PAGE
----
We have all heard of the ‘War on Terror,’ re-declared by President Bush following the 9/11 attacks. I say ‘re-declared’ because pretty much the same rhetoric was used by Ronald Reagan in 1981, before much of Central America was devastated by terror with US involvement.
Anyhow, the real problem with the re-declared ‘war on terror‘ is that it prescribes endless war against a faceless enemy. Terrorism is a tactic used by people in many countries, including the US; it is not possible to wage war on such a thing; there is not a specific set of people that can be targeted…they are everywhere and more are created every day.
Terrorism, as defined by US Code, is the calculated threat or use of violence with the aim of intimidating and provoking fear and damage in order to achieve political, religious, ideological and other goals, typically directed against civilian populations.
If we apply this definition honestly, we will find that most of the rest of the world already regards the United States as a leading terrorist state. In the last half century, the US has taken or backed military actions in Nicaragua, Guatemala, Honduras, Chile, Colombia, Panama, Bolivia, Peru, El Salvador, Haiti, Cuba, Bosnia, Somalia, Sudan, Iran, Iraq, Afghanistan, Yugoslavia, Turkey, Korea, Vietnam, Laos, Cambodia, East Timor…you get the picture.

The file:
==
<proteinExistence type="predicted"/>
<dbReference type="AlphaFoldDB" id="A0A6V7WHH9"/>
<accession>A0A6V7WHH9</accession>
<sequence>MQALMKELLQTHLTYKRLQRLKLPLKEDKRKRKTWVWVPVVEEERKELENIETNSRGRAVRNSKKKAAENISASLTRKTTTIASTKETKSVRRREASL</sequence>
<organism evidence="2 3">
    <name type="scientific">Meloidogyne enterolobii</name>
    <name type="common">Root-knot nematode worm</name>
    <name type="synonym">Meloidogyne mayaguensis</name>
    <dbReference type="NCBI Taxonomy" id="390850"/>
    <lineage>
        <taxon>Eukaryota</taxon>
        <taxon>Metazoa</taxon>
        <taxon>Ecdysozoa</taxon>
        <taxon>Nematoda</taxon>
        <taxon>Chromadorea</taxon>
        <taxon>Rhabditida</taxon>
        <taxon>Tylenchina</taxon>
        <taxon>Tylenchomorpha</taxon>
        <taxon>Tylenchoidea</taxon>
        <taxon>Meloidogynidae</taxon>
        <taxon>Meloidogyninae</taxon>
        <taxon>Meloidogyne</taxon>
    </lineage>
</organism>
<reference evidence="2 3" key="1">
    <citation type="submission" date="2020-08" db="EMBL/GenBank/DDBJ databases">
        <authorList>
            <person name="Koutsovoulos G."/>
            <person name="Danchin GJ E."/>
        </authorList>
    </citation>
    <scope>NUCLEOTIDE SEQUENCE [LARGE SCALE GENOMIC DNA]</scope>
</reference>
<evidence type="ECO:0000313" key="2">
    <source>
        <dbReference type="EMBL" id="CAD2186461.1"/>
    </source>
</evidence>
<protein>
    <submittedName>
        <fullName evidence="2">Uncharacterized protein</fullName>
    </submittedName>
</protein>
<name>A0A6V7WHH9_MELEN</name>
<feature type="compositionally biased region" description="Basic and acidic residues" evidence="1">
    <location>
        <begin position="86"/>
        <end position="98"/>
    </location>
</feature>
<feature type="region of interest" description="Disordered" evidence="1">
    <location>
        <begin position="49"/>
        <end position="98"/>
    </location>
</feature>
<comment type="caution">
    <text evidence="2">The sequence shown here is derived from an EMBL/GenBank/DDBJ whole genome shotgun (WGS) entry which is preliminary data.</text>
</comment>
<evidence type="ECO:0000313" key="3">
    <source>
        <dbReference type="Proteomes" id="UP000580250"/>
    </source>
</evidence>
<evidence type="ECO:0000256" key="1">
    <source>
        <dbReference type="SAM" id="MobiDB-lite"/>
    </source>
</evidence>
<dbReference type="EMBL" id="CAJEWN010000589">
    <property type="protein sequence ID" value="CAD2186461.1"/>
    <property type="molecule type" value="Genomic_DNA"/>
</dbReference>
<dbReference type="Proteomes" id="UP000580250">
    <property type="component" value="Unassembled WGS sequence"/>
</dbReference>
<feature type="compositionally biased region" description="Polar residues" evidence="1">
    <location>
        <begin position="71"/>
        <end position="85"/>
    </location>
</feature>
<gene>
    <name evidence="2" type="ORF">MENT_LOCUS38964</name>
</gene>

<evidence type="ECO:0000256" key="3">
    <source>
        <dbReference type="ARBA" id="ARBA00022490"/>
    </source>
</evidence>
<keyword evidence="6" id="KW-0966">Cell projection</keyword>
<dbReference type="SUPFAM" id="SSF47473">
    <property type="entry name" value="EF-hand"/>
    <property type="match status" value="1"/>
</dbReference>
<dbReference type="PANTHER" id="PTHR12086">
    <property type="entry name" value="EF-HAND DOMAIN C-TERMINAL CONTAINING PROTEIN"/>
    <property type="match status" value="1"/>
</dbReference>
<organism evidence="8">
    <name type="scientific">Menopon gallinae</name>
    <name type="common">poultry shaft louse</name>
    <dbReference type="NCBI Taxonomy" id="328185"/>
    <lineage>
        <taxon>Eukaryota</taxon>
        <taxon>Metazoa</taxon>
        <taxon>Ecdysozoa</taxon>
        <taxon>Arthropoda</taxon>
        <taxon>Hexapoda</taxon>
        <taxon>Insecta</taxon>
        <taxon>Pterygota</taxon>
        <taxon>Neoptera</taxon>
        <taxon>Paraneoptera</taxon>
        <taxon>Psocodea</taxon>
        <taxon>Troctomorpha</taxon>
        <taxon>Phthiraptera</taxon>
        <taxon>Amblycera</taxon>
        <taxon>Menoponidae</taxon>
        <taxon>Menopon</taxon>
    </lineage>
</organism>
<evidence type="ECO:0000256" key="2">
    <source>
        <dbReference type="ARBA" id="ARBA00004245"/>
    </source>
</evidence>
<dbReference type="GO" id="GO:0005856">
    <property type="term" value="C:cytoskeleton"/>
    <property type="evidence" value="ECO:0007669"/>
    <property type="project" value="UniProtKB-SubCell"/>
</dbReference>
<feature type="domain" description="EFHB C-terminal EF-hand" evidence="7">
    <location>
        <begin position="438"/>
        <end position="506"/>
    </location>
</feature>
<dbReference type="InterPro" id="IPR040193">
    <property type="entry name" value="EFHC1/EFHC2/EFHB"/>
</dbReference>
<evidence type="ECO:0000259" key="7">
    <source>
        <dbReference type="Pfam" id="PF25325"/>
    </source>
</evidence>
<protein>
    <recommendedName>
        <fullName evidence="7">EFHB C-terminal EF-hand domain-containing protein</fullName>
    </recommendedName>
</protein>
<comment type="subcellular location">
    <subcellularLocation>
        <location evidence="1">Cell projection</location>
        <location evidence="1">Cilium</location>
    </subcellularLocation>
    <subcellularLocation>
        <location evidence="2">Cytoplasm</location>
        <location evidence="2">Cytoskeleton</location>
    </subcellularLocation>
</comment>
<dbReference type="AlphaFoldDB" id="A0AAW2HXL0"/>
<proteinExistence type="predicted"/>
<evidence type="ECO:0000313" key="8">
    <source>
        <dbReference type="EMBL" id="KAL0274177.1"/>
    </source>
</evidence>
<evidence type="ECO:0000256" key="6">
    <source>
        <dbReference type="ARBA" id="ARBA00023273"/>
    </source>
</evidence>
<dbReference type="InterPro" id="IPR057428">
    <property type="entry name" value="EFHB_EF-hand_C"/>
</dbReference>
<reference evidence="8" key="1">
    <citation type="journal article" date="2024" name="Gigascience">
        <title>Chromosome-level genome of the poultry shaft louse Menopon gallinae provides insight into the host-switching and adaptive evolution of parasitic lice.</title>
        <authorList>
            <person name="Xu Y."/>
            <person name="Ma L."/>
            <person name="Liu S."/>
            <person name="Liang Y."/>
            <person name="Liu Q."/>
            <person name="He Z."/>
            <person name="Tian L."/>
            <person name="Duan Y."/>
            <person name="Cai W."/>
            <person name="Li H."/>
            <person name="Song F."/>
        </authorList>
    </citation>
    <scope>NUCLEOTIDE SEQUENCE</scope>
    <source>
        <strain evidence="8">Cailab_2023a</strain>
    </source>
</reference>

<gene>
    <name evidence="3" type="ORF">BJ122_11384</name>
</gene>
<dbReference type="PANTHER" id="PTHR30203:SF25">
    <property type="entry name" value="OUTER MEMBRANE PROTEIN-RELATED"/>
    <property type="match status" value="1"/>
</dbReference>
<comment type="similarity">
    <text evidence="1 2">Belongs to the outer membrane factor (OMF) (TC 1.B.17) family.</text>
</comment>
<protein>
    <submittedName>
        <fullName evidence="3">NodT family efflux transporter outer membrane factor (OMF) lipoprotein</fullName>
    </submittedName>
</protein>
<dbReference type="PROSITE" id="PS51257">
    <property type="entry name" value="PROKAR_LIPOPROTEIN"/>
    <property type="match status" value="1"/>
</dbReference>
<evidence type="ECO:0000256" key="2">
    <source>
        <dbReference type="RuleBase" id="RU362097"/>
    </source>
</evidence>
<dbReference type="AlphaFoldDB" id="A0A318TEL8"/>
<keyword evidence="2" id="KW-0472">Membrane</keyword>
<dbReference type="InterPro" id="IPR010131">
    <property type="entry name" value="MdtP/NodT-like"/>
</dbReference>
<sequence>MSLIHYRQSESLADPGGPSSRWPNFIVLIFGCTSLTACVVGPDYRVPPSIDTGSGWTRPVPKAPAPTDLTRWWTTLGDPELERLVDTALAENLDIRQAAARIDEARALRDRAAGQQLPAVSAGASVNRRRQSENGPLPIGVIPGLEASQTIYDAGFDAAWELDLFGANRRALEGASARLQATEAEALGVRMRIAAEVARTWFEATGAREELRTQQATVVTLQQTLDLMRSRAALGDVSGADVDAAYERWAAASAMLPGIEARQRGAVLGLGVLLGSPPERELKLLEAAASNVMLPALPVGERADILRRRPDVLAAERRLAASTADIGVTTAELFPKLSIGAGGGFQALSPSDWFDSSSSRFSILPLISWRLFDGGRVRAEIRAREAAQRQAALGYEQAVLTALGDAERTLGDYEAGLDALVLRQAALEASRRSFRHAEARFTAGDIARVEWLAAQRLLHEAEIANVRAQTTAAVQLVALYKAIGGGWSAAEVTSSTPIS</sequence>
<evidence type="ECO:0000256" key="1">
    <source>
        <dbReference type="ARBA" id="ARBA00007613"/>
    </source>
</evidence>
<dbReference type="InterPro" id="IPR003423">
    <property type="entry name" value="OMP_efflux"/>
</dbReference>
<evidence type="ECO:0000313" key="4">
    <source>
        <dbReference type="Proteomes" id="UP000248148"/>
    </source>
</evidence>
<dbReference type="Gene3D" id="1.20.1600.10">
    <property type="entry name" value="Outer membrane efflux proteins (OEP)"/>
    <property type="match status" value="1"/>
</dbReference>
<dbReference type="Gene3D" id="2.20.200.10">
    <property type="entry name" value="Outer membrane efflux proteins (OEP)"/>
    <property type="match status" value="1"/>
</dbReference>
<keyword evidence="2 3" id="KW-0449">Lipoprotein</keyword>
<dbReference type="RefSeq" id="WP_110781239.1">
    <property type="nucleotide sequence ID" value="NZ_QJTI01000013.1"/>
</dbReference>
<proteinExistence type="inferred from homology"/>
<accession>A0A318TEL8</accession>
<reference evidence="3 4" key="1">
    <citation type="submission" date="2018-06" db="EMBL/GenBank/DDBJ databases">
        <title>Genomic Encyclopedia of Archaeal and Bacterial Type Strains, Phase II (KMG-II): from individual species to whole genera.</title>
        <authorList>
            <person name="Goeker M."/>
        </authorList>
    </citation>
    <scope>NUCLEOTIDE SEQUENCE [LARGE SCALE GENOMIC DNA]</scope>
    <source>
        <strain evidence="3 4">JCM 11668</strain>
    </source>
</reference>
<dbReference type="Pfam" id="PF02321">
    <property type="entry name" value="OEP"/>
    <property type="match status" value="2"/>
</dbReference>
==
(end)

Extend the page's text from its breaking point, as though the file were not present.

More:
In fact, the US is the only nation ever to be condemned by the World Court for the ‘unlawful use of force‘ (in Nicaragua v. United States, 1986). Washington ignored the order to pay reparations to Nicaragua, then vetoed two UN Security Council resolutions calling on all states to ‘observe international law‘. So the ‘war on terror‘ is an extreme double-standard; the terrorism we target is only the terrorism of our enemies, not of our allies, nor of ourselves.
The goal following the September 11 attacks was to make our country more secure in order to prevent a future terrorist atrocity on our soil. Contrary to achieving this objective, the wars in Afghanistan and Iraq have increased the threat of terrorism and made our country less safe. Anyone with an understanding of history will realize that an open war on the Arab world would be the answer to Bin Laden’s prayers.
Massive military retaliation in Afghanistan and Iraq (while depleting our resources) will tear civilian families apart, leaving thousands of desperate parents and children left with nowhere to turn but to the cause of the terrorists. With the rising appeal of a global jihadi Islam, recruitment for the Al Qaeda networks have increased, while Iraq itself has become a ‘terrorist haven’ for the first time.
What sort of vicious enemies and horrendous atrocities will our children have to endure due to the ‘blowback’ caused by our actions in the Middle East and elsewhere? These ‘terrorists’ do not hate the freedoms of America; they hate American foreign policy, which has aggravated the struggles of their people.
If we devote our resources to addressing the roots of their sentiments and begin to break down terror networks through coordinated intelligence, rather than blind military invasion, we can reduce the threats we face here at home and make the world more livable for future generations.